Judge Trump’s bad decision could do some good

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A federal judge’s Monday ruling granting former President Donald Trump’s request for an independent review of the FBI’s seizure of documents at Mar-a-Lago last month has sparked an unusually violent backlash within of the legal community. It’s not just partisan analysts who react with dismay; criticism of Judge Aileen Cannon’s decision was widespread.

I’ll leave the specifics of the decision that fell short to the lawyers. But as much to say that there were many. The good news is that the judge’s decision was so widely criticized that it may encourage the media to resist the common temptation to hear “both sides” of the argument when one side is so obviously flawed. The ruling could also motivate some Republican justices to avoid sweeping rulings to avoid being branded as partisans, meaning apologists for their party and Trump.

“Neutral” media – media that sees itself as neutral and strives to ensure that its coverage reflects it – has many real biases, and one of them is a strong tendency to deal with conflict between the two main political parties as having two reasonable interests. the sides on which reasonable people differ, the job of the media being to present both sides equally.

Sometimes a different tendency comes into play, a “dominant” bias, in which one side is presented as clearly wrong. This bias is healthy as long as one side is wrong.(1) This is how the media talk about politicians convicted of crimes, for example. The media also adopted this framing in coverage of the January 6 attack on the Capitol. This has allowed many neutral media outlets to clearly state that Trump’s continued claims regarding the 2020 election are false, rather than portraying the claims as disputed.(2)

But the tendency to assign equal weight to “both sides” is strong. For example, when President Joe Biden last week called out Trump and those who reject election results and use or threaten violence as a threat to democracy, there was a strong tendency in media coverage to balance the measured words of Biden with Trump’s continued demonization of anyone who stands in his way.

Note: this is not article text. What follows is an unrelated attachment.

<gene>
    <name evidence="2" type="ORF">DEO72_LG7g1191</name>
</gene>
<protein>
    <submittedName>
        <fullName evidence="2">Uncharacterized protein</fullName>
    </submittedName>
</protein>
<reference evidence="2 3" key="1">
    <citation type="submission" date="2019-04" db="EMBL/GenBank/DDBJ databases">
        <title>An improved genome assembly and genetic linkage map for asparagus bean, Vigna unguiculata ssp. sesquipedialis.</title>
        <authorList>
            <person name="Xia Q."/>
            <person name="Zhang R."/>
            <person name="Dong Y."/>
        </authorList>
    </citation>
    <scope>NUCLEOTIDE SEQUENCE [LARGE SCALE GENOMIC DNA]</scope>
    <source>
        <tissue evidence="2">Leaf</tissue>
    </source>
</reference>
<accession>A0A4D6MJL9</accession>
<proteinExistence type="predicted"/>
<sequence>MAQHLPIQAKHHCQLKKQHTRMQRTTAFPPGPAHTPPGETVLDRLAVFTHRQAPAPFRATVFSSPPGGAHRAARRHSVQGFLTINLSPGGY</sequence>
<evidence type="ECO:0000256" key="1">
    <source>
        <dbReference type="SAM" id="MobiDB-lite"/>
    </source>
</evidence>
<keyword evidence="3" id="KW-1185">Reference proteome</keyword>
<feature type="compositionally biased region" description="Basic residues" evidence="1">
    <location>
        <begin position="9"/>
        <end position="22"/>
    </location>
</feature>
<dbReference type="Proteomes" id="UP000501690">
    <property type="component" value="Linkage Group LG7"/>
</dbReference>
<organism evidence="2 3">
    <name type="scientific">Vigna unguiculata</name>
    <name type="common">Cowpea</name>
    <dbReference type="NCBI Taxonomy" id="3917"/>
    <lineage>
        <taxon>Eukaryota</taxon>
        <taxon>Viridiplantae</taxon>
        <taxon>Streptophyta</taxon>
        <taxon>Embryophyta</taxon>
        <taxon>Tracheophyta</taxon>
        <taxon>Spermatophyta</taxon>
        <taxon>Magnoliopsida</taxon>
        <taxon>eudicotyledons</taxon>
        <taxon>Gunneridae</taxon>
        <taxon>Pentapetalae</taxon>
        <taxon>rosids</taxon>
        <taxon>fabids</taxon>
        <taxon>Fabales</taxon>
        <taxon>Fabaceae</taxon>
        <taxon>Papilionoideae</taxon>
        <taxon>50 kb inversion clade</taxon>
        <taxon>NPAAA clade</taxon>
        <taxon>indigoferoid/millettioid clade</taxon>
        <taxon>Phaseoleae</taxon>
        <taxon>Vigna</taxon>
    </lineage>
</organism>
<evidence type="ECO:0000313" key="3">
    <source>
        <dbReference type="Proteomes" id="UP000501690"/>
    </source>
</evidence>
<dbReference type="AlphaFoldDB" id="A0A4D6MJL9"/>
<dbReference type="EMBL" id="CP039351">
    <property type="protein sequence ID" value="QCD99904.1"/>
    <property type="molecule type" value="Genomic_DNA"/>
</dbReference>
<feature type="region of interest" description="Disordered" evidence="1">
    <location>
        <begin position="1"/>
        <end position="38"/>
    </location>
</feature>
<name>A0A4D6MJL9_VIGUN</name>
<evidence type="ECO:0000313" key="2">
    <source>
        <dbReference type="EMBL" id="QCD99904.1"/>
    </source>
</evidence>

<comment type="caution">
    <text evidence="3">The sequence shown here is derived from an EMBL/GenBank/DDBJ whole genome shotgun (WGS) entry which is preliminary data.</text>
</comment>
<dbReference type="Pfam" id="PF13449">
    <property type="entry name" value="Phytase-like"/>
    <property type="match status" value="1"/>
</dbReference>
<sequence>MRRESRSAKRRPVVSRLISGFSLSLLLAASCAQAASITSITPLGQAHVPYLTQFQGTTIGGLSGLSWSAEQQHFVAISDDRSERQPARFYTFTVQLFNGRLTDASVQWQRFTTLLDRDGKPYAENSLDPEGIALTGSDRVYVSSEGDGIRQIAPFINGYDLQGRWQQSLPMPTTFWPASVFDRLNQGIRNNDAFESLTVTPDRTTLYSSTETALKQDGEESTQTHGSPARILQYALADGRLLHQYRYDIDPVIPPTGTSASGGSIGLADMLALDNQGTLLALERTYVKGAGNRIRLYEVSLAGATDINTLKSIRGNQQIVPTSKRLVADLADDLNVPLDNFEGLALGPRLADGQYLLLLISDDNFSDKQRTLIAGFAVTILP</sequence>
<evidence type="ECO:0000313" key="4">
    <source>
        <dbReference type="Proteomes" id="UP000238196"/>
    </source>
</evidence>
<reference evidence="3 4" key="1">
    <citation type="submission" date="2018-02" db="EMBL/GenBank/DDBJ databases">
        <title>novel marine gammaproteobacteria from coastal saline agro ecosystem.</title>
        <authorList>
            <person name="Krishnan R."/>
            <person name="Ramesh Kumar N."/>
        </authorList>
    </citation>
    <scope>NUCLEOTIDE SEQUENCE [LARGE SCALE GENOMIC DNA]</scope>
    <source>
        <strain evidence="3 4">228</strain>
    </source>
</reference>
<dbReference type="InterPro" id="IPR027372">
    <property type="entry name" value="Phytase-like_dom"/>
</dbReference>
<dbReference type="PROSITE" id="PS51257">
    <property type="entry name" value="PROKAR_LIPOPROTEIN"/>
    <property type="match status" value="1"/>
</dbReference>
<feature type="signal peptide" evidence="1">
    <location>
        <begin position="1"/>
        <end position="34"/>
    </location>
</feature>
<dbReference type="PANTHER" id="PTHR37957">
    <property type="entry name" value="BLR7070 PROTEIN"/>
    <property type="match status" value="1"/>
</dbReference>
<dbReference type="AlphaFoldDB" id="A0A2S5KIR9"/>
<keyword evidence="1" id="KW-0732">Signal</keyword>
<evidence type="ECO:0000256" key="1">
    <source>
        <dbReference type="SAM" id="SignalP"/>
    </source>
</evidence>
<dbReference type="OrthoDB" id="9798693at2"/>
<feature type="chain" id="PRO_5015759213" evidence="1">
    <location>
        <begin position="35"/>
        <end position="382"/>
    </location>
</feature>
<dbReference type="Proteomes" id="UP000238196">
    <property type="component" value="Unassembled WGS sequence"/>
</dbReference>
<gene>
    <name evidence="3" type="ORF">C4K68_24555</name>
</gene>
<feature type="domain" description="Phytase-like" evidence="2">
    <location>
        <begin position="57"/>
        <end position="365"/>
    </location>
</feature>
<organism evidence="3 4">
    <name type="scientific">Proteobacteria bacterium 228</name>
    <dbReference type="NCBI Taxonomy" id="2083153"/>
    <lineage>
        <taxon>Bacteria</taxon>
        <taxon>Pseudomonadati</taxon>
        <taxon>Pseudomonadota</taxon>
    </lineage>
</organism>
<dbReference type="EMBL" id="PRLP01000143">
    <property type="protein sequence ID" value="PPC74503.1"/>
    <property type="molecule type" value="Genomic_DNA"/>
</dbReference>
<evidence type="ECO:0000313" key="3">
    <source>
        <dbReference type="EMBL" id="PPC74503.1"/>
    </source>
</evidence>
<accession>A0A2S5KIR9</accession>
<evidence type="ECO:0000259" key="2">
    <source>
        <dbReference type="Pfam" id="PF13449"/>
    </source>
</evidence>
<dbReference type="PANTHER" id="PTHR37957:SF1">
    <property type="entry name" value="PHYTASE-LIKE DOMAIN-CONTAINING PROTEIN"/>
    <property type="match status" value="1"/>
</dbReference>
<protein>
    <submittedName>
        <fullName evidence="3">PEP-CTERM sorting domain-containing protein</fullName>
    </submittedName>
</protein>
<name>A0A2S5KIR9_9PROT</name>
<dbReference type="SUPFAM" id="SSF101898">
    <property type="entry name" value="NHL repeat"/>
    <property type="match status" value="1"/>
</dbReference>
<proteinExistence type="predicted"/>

What usually pushes the media away from “both camps” is either the validation of the experts or, even better, that of the leaders of the two political parties. If the signal from them is strong enough, it serves as permission to call something simply wrong or wrong. It’s one of the reasons why former Attorney General William Barr’s comments last week defending the actions of the Federal Bureau of Investigation in the documents case received widespread coverage, even s didn’t say anything that many experts haven’t already said.

The more these credentialed experts argue that the actions of Trump, and in this case the actions of a Trump-appointed judge, are truly extraordinary, the more likely the media will accept this framing in their reporting and reject the temptation of “both sides “. And that, in turn, may matter to voters who prefer Republican ideas on many public policy issues, but who also strongly support democracy and reject Trump’s turn against the rule of law. Of course, this is only one case, but every element counts.

It’s not just about the media. Within the legal community, a strong reaction to Justice Cannon’s decision could have ripple effects. Some Republican judges are very comfortable and may even seek contempt from the traditional bar. But others will be far less willing to be seen as mere partisan hacks, and a strong public reaction to Judge Cannon’s decision could influence their own approach going forward.

I don’t want to exaggerate this; it’s not like even Republican judges who care about such things would suddenly adopt the positions taken by Democratic judges. But we saw Chief Justice John Roberts, despite being a very conservative judge, opposing extreme positions even though he probably agreed with the general direction. Others might do the same. There is a difference, after all, between being a very conservative judge and being merely partisan.

Moreover, if the reaction from the mainstream legal community is strong enough, it could cause law societies to be more aggressive in seeking sanctions against lawyers who (for example) bring outlandish lawsuits that still contest the 2020 election – and yes, it’s always happening.

None of this is guaranteed. But we shouldn’t discount the possibility of a significant and consequential reaction to Justice Cannon’s decision. A lot of lawyers care deeply about judicial standards and legal ethics, and that absolutely includes a lot of Republican lawyers and even Republican judges.

More other writers at Bloomberg Opinion:

Do “Trump judges” exist? We’re about to find out: Noah Feldman

DeSantis’ attack on ESG repudiates his superior returns: Matthew A. Winkler

Goodbye to Anthony Fauci, unlikely avatar of polarization: David A. Hopkins

(1) It’s not always healthy; for example, consider how LBGT people were treated when they were seen as excluded from the mainstream.

(2) They are wrong! But it takes a lot for the mainstream media to simply say so or label such statements as lies. And that’s not always a bad thing. This avoids certain types of errors. But being too careful to call something true or false can cause even bigger errors. This calls for some tough judgments, and it’s no surprise that many news outlets would rather find experts to defer to than state it as their own conclusion.

This column does not necessarily reflect the opinion of the Editorial Board or of Bloomberg LP and its owners.

Jonathan Bernstein is a Bloomberg Opinion columnist covering politics and politics. A former political science professor at the University of Texas at San Antonio and DePauw University, he wrote A Plain Blog About Politics.

More stories like this are available at bloomberg.com/opinion

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